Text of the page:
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Which supplements are blood thinners?

blood thinners

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#1 ta5

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Posted 14 April 2013 - 08:18 PM

Can someone tell me which of these supplements are blood thinners? I know fish oil and vitamin E can thin the blood. I'm having trouble finding this info. Thanks.

B Complex
Fish Oil
Gamma E
Gotu Kola
Green Tea Extract
Magnesium Taurate
R-Lipoic Acid
Rhodiola Rosea
Siberian Ginseng

#2 Kevnzworld

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Posted 15 April 2013 - 01:25 AM

It's a controversial topic. I am currently on Xarelto, ( a prescription blood thinner ), so I have to be wary of supplements that might cause additional thinning . Some say CoQ10 does, there's not evidence of it that I've seen. I still take 200 mg of ubiquinol. Fish oil and vitamin E can definitely thin blood in high enough doses. I limit my fish oil and vitamin E, ..2000 mg fish oil, 400 iu tocotrienols, and gamma E.

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#3 niner

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Posted 15 April 2013 - 02:06 AM

I'm not sure why it would be controversial. There's an objective measure of blood clotting ability, known as the Prothrombin Time. This could be measured before and after people are dosed with any supplement, and compared. Maybe the controversy comes in because the measurements haven't been done, so we're stuck with people's claims. I don't know. At any rate, Fish Oil and Vitamin E are known problems. Warfarin is a blood thinner that works by causing a Vitamin K deficiency. Supplemental Vitamin K is antagonistic, but it just normalizes clotting; that doesn't mean that extra vitamin K would "thicken" the blood, or cause excess clotting in someone who didn't take Warfarin, absent some weird genetic defect.

I think that most supplements don't have much of an effect on clotting.

#4 Kevnzworld

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Posted 15 April 2013 - 02:35 AM

The controversy exists because so little is really known about the blood thinning potential of many of the supplements we take, and there are contradictory claims. CoQ10 is a classic example, so is curcumin. . The problem with Coumadin and the PT/ INR tests is that they are so erratic.
The new class of blood thinners like Xerelto can't be reversed with vitamin K like warfarin can. So ingesting other potential anticoagulants or blood thinners can be hazardous .

#5 Luminosity

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Posted 15 April 2013 - 03:13 AM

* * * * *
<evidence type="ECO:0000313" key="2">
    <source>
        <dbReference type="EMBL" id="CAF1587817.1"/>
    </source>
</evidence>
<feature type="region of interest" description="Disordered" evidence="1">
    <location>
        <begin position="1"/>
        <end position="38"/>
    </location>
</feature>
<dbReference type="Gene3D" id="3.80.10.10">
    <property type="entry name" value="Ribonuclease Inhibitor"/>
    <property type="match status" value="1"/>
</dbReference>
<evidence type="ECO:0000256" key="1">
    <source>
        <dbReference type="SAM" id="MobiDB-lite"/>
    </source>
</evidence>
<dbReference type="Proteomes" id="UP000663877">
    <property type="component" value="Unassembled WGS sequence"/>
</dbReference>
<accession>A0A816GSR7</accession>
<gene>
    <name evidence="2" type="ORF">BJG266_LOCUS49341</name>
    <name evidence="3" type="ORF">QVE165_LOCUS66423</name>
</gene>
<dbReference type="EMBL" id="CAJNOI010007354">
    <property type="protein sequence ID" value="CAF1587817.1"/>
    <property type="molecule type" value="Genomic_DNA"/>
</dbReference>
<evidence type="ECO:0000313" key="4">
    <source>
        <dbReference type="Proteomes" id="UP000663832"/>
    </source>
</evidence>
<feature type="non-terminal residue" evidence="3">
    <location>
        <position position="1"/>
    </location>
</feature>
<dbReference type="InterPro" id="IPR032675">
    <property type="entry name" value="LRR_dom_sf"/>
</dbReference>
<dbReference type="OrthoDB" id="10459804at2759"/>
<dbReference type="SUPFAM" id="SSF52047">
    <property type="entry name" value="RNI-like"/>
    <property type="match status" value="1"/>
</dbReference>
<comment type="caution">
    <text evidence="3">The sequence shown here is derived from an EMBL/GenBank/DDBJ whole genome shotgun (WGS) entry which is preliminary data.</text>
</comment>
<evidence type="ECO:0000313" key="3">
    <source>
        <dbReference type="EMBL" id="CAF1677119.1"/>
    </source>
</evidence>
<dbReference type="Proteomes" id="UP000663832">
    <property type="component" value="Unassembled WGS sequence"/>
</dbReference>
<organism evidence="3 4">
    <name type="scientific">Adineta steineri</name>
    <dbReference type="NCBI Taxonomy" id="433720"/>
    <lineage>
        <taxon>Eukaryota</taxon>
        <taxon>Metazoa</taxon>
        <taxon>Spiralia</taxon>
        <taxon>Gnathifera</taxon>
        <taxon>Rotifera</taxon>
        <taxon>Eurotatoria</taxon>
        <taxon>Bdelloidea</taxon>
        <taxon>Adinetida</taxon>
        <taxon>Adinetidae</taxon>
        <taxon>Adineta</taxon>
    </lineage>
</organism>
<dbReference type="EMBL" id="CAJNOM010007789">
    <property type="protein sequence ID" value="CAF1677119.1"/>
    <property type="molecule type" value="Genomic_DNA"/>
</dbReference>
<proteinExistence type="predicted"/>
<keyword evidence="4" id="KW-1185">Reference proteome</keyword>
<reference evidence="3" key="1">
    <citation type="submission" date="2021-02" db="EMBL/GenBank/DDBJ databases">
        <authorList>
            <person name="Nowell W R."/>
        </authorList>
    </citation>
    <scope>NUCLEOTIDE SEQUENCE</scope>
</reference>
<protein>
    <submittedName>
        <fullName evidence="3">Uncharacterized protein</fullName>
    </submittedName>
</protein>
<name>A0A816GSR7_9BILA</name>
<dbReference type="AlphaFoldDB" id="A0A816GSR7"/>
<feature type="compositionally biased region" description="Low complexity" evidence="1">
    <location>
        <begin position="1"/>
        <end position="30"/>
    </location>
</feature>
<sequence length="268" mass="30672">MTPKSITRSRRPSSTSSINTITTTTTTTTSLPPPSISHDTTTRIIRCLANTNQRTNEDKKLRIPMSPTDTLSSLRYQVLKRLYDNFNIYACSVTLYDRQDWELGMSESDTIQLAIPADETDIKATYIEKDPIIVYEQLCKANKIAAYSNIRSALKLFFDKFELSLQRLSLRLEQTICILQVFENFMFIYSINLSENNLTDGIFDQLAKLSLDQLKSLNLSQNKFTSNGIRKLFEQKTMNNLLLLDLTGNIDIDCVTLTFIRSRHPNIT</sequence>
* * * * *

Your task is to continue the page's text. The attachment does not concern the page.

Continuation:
Is vitamin K a blood thinner? It is for me.

Things that bring down cholesterol could be blood thinners.

#6 Kevnzworld

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Posted 15 April 2013 - 03:37 AM


Is vitamin K a blood thinner? It is for me.

Things that bring down cholesterol could be blood thinners.

Vitamin K regulates blood coagulation . It isn't a blood " thickener " per se. It is an antidote for blood thinners like warfarin. It ISN'T a blood thinner.
" Things " that bring down cholesterol , like statins? Statin therapy isn't contraindicated for people on warfarin...

#7 Luminosity

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Posted 15 April 2013 - 03:47 AM

Natural medicines like Puerh tea, certain supplements, etc.

#8 leanguy

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Posted 15 April 2013 - 04:35 AM

Many antioxidants do. Lipoic Acid, Grape Seed, Resveratrol.

#9 niner

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Posted 15 April 2013 - 11:44 AM

Sounds like we might have multiple definitions for "blood thinner", which doesn't surprise me, since it's a pretty vague term. Are we talking about prothrombin time, or the apparent "viscosity" of blood, or "gee, my blood feels thinner today"? There are other objective measures besides prothrombin time- I'd rather see the data than just hear claims, but it's probably the case that the data doesn't exist on many supplements.

#10 Mind

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Posted 15 April 2013 - 05:40 PM


#11 Adaptogen

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Posted 15 April 2013 - 06:21 PM

does the combination of aspirin and curcumin hold a substantial risk? my dad has been taking low dose aspirin for years, but i would like him to start supplementing with turmeric.